San Francisco students, teachers rally to end 'r' word at city hall

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It's one of the hottest issues on social media today -- the discussion of ending the use of the "R" word. In San Francisco Wednesday, a group of students in special education rallied at City Hall to explain why it's not okay to use it. (KGO-TV)

It's one of the hottest issues on social media today -- the discussion of ending the use of the "R" word. In San Francisco Wednesday, a group of students in special education rallied at city hall to explain why it's not okay to use it.

Alec Acosta, 19, loves to share his dreams with anyone who will listen. "I want people to know that I want to be a movie actor someday when I grow up and become a true adult."

In the meantime, he attends Access SFUSD, a public school for students in special education ages 18 to 21. They learn skills to become independent.

"Our students want to be seen as people first, not being defined by their disabilities," said Heidi Seretan, a teacher at the school.

Students pledged to change the way people use the "R" word -- which over the years has turned into slang.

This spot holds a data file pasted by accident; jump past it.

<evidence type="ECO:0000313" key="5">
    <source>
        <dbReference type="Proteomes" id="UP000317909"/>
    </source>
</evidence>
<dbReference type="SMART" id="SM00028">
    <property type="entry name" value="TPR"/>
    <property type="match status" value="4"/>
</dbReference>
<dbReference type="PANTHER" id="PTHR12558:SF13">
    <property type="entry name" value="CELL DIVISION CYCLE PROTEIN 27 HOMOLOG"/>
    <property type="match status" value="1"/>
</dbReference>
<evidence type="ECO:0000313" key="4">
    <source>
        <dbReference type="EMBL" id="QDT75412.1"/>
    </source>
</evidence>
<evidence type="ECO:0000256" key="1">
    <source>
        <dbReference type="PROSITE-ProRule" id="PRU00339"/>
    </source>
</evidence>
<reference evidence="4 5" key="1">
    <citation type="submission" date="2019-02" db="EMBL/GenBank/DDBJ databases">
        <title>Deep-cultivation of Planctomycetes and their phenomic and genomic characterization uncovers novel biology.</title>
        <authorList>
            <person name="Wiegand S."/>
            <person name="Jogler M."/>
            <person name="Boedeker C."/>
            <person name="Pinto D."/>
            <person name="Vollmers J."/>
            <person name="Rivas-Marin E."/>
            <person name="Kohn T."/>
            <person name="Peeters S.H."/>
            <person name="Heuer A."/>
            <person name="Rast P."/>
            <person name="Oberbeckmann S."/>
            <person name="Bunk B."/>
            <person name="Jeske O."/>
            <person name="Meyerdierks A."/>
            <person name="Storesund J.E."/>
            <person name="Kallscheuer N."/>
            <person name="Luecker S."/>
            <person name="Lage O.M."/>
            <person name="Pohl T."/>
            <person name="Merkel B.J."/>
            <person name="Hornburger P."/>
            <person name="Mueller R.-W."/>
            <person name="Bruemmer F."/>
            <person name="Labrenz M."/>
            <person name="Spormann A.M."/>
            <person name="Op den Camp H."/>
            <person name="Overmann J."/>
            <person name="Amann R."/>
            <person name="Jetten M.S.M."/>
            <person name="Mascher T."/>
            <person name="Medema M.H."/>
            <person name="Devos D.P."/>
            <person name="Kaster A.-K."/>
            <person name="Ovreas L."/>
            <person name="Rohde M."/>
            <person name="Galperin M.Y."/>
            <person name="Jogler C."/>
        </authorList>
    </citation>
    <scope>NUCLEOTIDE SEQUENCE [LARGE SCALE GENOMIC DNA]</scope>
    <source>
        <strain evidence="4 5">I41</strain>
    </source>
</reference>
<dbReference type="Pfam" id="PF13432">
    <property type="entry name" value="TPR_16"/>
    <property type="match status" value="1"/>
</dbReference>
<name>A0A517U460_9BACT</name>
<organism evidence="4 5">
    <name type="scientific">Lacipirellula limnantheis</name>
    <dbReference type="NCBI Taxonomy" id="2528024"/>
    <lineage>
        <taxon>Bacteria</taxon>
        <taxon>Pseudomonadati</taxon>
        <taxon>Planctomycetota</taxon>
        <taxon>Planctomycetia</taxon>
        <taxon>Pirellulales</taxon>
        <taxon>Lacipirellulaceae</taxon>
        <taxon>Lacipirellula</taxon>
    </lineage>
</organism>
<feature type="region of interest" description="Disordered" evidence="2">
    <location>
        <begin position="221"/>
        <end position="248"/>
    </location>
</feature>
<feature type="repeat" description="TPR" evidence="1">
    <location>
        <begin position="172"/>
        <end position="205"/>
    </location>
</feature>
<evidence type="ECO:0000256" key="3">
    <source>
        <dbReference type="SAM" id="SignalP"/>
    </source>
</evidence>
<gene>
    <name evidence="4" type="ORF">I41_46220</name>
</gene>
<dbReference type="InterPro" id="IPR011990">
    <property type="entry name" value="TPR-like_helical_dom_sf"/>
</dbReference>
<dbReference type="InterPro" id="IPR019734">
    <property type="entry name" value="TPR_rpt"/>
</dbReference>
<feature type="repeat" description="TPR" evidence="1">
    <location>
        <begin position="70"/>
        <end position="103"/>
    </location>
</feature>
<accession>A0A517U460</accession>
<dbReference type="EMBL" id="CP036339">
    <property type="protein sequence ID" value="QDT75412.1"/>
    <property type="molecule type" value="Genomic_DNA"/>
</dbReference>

"My name is Benji and I pledge to teach people that the "R" word is unacceptable," said one student.

"When I hear people on the street, it's just people talking about how people are asking done," said another.

School board commissioner Rachel Norton came to the rally armed with alternative "R" words. "Rejoicing, resplendent -- that's a good one," said school board member Rachel Norton.

The highlight of the event was the song and dance number on the steps of city hall to prove that that anyone with intellectual disabilities can achieve a high quality of life.

If you go on social media, you'll find the hashtag: EndTheWord. The most popular "R" word in those who rallied Wednesday in San Francisco's vocabulary is "respect."

Related Topics:
educationsocietyspecial needs childrenteacherteachersstudentsprotestSan FranciscoSan Francisco City Hall
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